A BREAK ON THE HORIZON

This month California has been wet, to say the least.  An unrelenting series of storms has pounded our state since the end of December, leaving no part of California untouched.  As we have endured, the term “atmospheric river” has become yet another word added to our ever-expanding weather-related vocabulary.

According to the National Oceanic and Atmospheric Administration’s Weather Prediction Center, nearly all of California has seen above average rainfall over the past several weeks, with totals between 400 to 600 percent above average values.

As the rain continues to fall, California’s reservoir levels have generally seen a steep rise.  Even more promising, the snowpack in the Sierra Nevada, which accounts for about 30 percent of the state’s water supply, stood at more than 174 percent of the usual average for this time of year, according to the state Department of Water Resources (DWR).

Although more rain is coming, a break appears to be on the horizon, with weather forecasters calling for drier days ahead.

We at Mullen & Filippi hope that you, your family and friends have stayed safe throughout these trying times and enjoy the break that lies ahead!

DWC ANNOUNCES MILEAGE RATE INCREASE

On January 3, 2023, the Department of Industrial Relations (DIR) Division of Workers’ Compensation (DWC) announced that the mileage reimbursement rate for medical-legal travel expenses was increased from 62.5 cents to 65.5 cents per mile effective January 1, 2023.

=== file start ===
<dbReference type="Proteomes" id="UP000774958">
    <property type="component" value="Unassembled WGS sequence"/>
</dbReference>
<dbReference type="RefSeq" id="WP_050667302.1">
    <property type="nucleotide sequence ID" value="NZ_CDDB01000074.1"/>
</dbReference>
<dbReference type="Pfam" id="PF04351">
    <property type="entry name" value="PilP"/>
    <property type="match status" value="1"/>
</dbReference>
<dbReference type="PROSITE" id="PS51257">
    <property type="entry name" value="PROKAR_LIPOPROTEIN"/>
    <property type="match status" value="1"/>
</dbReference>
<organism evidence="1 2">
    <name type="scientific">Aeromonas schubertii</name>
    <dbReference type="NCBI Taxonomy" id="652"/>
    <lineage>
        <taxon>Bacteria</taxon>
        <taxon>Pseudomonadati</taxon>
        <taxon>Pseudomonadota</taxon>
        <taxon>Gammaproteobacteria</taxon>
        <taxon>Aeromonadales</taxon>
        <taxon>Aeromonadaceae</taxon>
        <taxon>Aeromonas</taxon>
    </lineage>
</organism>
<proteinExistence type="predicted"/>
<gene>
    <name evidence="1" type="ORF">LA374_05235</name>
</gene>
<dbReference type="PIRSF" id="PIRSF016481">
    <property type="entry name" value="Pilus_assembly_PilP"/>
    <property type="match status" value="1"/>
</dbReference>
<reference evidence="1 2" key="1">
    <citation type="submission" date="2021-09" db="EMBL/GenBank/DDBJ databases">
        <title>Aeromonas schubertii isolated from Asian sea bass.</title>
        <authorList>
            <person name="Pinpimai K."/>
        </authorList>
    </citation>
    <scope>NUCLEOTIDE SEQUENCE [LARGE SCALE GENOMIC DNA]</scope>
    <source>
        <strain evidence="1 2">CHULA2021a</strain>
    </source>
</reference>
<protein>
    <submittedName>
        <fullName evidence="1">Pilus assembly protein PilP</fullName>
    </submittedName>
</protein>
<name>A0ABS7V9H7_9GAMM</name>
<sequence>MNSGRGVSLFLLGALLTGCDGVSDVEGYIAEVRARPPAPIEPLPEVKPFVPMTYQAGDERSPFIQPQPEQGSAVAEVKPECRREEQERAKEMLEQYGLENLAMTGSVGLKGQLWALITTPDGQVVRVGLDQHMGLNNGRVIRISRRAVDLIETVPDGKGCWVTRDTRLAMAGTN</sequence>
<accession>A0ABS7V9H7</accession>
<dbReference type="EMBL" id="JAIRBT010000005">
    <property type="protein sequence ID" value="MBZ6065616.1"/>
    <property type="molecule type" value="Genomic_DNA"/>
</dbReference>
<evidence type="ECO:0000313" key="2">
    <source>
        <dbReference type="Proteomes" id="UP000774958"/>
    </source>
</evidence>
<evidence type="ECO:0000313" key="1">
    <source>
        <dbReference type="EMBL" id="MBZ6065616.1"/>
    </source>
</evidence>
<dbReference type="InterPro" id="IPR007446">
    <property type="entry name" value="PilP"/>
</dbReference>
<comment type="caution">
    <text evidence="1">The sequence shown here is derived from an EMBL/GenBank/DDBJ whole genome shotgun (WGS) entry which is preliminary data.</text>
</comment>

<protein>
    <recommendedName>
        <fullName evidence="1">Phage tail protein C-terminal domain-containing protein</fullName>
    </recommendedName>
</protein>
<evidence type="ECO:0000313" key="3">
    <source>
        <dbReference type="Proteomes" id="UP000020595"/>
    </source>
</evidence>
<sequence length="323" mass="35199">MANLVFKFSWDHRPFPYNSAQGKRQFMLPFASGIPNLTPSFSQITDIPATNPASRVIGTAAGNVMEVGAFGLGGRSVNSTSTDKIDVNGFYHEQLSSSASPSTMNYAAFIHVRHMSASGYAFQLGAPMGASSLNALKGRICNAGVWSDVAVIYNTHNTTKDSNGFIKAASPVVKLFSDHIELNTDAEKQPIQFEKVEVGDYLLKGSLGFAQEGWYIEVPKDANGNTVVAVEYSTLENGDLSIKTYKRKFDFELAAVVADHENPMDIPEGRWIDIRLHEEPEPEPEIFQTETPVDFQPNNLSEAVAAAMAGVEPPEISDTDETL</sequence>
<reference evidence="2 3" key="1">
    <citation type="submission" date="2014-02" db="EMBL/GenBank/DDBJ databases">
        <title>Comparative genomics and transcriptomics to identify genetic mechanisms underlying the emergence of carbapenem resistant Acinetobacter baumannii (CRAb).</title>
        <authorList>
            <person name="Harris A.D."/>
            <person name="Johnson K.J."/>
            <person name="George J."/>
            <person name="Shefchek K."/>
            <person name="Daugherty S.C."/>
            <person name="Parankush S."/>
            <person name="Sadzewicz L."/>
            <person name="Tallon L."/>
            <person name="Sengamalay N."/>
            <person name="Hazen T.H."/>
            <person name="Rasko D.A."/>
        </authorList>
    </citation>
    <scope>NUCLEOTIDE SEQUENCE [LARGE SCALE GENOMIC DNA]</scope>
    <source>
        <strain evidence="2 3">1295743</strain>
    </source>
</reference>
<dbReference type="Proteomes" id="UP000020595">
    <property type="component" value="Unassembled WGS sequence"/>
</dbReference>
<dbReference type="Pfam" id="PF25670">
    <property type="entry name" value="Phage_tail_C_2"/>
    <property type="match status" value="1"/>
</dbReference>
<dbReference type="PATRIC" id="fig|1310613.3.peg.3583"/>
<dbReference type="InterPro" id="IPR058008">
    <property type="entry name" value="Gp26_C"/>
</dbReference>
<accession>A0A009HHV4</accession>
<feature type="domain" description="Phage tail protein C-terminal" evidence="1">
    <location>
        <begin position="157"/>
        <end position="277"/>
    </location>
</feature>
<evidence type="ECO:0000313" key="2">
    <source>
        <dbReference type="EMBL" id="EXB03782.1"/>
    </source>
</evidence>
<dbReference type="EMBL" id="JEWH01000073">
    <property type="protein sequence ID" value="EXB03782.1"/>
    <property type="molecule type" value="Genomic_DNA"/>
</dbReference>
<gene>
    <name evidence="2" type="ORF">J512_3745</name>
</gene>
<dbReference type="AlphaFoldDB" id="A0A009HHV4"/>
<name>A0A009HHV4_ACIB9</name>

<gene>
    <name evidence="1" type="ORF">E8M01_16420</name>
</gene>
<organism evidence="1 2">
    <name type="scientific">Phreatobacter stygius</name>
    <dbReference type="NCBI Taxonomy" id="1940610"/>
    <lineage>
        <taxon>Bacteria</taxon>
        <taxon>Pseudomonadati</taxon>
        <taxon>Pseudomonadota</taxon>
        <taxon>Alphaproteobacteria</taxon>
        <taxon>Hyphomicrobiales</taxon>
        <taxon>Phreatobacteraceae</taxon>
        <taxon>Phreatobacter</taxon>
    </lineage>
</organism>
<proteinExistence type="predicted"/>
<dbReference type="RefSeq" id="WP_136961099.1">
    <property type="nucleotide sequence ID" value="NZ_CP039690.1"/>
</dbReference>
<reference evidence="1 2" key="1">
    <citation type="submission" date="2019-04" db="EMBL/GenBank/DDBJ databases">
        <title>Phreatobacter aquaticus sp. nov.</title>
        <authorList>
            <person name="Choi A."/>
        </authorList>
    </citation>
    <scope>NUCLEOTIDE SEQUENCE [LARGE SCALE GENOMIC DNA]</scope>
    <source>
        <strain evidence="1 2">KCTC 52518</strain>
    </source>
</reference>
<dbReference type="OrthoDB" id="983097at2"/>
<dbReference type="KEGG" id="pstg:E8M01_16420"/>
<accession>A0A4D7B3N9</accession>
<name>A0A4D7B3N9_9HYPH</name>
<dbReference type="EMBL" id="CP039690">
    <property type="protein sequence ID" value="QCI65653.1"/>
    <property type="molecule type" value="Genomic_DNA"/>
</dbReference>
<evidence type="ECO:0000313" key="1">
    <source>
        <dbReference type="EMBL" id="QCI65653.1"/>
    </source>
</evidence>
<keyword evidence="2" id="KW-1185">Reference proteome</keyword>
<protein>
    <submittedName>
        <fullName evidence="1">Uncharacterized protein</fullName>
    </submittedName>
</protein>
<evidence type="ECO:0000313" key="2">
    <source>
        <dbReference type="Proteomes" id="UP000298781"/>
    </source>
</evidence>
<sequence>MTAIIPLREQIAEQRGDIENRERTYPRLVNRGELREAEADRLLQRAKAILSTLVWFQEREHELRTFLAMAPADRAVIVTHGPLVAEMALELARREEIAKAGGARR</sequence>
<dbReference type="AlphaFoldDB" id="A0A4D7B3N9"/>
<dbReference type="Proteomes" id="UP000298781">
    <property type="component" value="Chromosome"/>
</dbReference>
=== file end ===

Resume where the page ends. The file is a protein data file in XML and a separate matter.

In its announcement, the DIR noted that the increased rate must be paid for travel on or after January 1, 2023, regardless of the date of injury.

The mileage reimbursement rate is tied to the rate state workers are paid for travel, which is based on the Internal Revenue Service’s mileage rate.

According to a recent WorkCompCentral article, the California Workers’ Compensation Institute (CWCI) reported that the “steep increase in the cost of gasoline earlier this year spurred both the … increase in the standard mileage rate, as the IRS bases its adjustments on results of a study of fixed and variable costs of operating an automobile, which includes gasoline depreciation … Although the price of gasoline has recently come down from record highs, apparently those declines either took place after the latest increase was calculated or failed to offset the steep increases recorded earlier.”

Mileage Rate for Medical and Medical-Legal Travel Expenses Increases Effective January 1, 2023 | California Department of Industrial Relations

Mileage Reimbursement Rate Climbs to 65.5 Cents

DWC OPENS REGISTRATION FOR ANNUAL EDUCATIONAL CONFERENCE

Last month, the DWC announced that registration for its 30th annual educational conference is open.  The conference will take place at the Oakland Marriott City Center Hotel on March 9-10, 2023, and at the Los Angeles Airport Marriott on March 23-24, 2023.

According to the DIR, the annual event is the largest workers’ compensation training in the state and allows participants to learn about recent developments in the system.

The DWC has applied for continuing educational credits for attorneys, case managers, and rehabilitation counselors, among others.

DWC Opens Registration for 30th Annual Educational Conference | California Department of Industrial Relations